Orthopaedic conditions affect people of all ages, from new borns to elderly individuals. Some conditions may be congenital while some may be developed after birth.
Our expert team of physicians, surgeons and nurses specialize in providing the utmost care and best possible treatment for spine disorders in the pediatric population.
Sports medicine involves treating sports injuries which occur when playing indoor or outdoor sports or while exercising.
The hip joint is one of the body’s largest weight-bearing joints and is the point where the thigh bone (femur) and the pelvis (acetabulum) join.
Limb lengthening is a reconstructive procedure where the deformed bone is straightened or missing bone is replaced.

Bowlegs

Genu Varum or bowed legs are very common in toddlers. If a child has bowlegs, one or both legs curve outwards. When your child stands there is a distinct space between the lower legs and knees. Bowed legs are rarely seen in adolescents. In most of the cases, children with bowed legs are significantly overweight.

The common causes of bowed legs include:

  • Physiologic Genu Varum: Most children below the age of 2, show bowing of the legs as a part of normal physiological process. Normally the bowing will correct by 3 to 4 years of age and the legs may have a normal appearance.
  • Blount’s disease: It is a condition in which there is an abnormality of the growth plate at the upper portion of the tibia (shinbone).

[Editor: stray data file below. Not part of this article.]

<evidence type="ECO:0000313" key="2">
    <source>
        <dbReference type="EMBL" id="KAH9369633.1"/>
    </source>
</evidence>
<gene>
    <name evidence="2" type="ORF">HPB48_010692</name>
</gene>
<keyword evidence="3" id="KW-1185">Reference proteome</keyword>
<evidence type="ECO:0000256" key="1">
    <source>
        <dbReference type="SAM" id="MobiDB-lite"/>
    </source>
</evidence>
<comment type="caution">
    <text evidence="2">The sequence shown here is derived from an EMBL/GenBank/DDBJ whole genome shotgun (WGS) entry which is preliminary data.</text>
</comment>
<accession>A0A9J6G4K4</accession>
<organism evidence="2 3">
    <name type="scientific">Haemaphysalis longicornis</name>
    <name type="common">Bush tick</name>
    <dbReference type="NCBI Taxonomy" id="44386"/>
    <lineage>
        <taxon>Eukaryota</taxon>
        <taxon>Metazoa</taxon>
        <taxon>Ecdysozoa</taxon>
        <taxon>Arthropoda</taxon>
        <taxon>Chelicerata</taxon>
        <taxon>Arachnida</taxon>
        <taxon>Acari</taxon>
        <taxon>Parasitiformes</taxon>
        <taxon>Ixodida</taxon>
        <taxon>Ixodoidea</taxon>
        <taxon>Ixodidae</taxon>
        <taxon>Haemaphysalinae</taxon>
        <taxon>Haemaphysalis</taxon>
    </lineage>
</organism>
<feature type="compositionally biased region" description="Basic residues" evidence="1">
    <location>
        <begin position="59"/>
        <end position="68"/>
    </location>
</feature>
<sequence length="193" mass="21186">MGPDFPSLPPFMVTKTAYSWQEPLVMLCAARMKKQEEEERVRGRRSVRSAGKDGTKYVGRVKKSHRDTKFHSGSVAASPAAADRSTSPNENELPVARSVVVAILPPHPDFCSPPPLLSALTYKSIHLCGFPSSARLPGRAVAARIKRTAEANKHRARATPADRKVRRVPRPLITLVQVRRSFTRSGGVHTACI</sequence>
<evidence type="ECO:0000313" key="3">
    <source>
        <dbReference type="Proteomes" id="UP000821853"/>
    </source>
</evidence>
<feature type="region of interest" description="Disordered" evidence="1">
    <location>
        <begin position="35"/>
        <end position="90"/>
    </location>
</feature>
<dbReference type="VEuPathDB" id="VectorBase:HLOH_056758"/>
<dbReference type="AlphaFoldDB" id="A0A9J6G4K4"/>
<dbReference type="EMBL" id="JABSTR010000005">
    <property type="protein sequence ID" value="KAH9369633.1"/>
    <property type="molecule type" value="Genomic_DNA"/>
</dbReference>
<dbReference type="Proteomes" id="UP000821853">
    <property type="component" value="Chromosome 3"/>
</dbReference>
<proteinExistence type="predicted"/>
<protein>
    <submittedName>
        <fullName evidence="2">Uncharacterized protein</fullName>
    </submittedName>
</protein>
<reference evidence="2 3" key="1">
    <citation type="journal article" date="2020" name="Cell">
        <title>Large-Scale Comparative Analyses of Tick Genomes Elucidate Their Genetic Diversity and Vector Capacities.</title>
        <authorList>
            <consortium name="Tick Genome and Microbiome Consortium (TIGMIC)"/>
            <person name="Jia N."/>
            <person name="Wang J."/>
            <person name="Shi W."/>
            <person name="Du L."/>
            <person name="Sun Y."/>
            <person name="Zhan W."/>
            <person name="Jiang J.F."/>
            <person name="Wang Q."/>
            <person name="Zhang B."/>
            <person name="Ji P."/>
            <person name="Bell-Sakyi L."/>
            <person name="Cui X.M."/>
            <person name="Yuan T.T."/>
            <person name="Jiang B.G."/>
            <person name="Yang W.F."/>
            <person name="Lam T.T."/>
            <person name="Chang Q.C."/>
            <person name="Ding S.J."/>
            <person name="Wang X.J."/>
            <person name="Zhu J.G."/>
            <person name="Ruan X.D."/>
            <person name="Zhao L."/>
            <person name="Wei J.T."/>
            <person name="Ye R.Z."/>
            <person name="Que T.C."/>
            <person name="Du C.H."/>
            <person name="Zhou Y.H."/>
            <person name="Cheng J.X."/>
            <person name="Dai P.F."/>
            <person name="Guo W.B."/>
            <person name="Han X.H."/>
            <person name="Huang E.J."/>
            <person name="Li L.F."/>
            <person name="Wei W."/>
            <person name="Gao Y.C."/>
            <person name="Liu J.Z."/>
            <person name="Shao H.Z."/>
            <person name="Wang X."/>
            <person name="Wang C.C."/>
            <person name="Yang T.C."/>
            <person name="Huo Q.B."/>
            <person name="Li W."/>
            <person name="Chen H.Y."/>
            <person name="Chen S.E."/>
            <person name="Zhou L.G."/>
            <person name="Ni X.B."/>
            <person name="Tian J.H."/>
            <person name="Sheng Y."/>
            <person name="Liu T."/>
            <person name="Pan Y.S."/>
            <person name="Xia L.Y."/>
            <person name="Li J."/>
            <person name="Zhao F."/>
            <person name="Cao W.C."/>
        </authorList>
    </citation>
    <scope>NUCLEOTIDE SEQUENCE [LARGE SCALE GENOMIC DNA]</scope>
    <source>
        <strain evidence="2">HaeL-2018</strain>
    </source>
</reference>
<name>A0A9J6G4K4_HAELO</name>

• Rickets: It is bone disease that occurs in children due to deficiency of calcium, phosphorus, or vitamin D that are essential for healthy bone growth.
  • Trauma
  • Infection
  • Tumor

The most obvious symptom is bowing of the legs that appear when a child stands and walks. Other common symptoms are awkward walking pattern and turning in of the feet (intoeing). Bowed legs usually does not cause any pain, however discomfort in the hips, knees, and/ or ankles may occur during adolescence.

Diagnosis

The diagnosis of bow legs is made through a physical examination. In addition, X-rays may be taken if a child is older than 2 ½ years and has symmetrical legs.

Treatment for Bow legs

As the child grows the condition usually corrects itself. For children with severe, unresolved bow legs, doctors may recommend non-surgical treatment options such as bracing, physical therapy, and medications. If non-surgical treatment options do not correct your child’s bow legs, then surgery is considered.